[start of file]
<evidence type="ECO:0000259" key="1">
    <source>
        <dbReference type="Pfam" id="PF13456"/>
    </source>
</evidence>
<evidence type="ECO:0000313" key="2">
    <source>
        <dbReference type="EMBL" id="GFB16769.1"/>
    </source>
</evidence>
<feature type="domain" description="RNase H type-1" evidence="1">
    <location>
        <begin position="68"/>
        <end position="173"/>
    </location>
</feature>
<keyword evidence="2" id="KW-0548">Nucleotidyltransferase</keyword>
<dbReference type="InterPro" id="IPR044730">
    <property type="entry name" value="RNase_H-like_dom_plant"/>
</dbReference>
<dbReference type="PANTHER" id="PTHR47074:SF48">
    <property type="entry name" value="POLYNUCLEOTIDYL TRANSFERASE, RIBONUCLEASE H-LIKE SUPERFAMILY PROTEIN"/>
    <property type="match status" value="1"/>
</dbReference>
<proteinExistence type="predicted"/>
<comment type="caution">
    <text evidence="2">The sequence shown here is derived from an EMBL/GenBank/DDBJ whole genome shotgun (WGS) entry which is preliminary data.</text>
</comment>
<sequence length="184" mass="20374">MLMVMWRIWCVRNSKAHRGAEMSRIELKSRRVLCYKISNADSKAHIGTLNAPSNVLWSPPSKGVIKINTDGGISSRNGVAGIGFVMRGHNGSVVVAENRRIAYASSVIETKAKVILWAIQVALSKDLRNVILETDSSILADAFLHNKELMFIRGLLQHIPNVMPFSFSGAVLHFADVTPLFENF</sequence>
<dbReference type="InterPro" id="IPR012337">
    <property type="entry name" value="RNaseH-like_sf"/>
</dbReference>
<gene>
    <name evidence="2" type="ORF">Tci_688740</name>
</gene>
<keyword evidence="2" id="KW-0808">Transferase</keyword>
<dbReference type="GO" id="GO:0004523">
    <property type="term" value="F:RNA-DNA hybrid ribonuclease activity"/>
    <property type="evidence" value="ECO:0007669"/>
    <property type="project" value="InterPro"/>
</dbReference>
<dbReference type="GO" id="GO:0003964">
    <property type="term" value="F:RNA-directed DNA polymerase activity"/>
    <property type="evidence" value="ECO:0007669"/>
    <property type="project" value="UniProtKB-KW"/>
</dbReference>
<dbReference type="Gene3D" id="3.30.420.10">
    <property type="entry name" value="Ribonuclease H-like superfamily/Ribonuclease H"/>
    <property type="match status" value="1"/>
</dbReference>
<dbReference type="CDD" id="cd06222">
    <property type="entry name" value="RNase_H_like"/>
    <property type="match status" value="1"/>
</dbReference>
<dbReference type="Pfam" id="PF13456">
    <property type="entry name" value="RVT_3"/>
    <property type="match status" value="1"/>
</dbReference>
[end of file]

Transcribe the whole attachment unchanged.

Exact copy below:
<evidence type="ECO:0000259" key="1">
    <source>
        <dbReference type="Pfam" id="PF13456"/>
    </source>
</evidence>
<evidence type="ECO:0000313" key="2">
    <source>
        <dbReference type="EMBL" id="GFB16769.1"/>
    </source>
</evidence>
<feature type="domain" description="RNase H type-1" evidence="1">
    <location>
        <begin position="68"/>
        <end position="173"/>
    </location>
</feature>
<keyword evidence="2" id="KW-0548">Nucleotidyltransferase</keyword>
<dbReference type="InterPro" id="IPR044730">
    <property type="entry name" value="RNase_H-like_dom_plant"/>
</dbReference>
<dbReference type="PANTHER" id="PTHR47074:SF48">
    <property type="entry name" value="POLYNUCLEOTIDYL TRANSFERASE, RIBONUCLEASE H-LIKE SUPERFAMILY PROTEIN"/>
    <property type="match status" value="1"/>
</dbReference>
<proteinExistence type="predicted"/>
<comment type="caution">
    <text evidence="2">The sequence shown here is derived from an EMBL/GenBank/DDBJ whole genome shotgun (WGS) entry which is preliminary data.</text>
</comment>
<sequence length="184" mass="20374">MLMVMWRIWCVRNSKAHRGAEMSRIELKSRRVLCYKISNADSKAHIGTLNAPSNVLWSPPSKGVIKINTDGGISSRNGVAGIGFVMRGHNGSVVVAENRRIAYASSVIETKAKVILWAIQVALSKDLRNVILETDSSILADAFLHNKELMFIRGLLQHIPNVMPFSFSGAVLHFADVTPLFENF</sequence>
<dbReference type="InterPro" id="IPR012337">
    <property type="entry name" value="RNaseH-like_sf"/>
</dbReference>
<gene>
    <name evidence="2" type="ORF">Tci_688740</name>
</gene>
<keyword evidence="2" id="KW-0808">Transferase</keyword>
<dbReference type="GO" id="GO:0004523">
    <property type="term" value="F:RNA-DNA hybrid ribonuclease activity"/>
    <property type="evidence" value="ECO:0007669"/>
    <property type="project" value="InterPro"/>
</dbReference>
<dbReference type="GO" id="GO:0003964">
    <property type="term" value="F:RNA-directed DNA polymerase activity"/>
    <property type="evidence" value="ECO:0007669"/>
    <property type="project" value="UniProtKB-KW"/>
</dbReference>
<dbReference type="Gene3D" id="3.30.420.10">
    <property type="entry name" value="Ribonuclease H-like superfamily/Ribonuclease H"/>
    <property type="match status" value="1"/>
</dbReference>
<dbReference type="CDD" id="cd06222">
    <property type="entry name" value="RNase_H_like"/>
    <property type="match status" value="1"/>
</dbReference>
<dbReference type="Pfam" id="PF13456">
    <property type="entry name" value="RVT_3"/>
    <property type="match status" value="1"/>
</dbReference>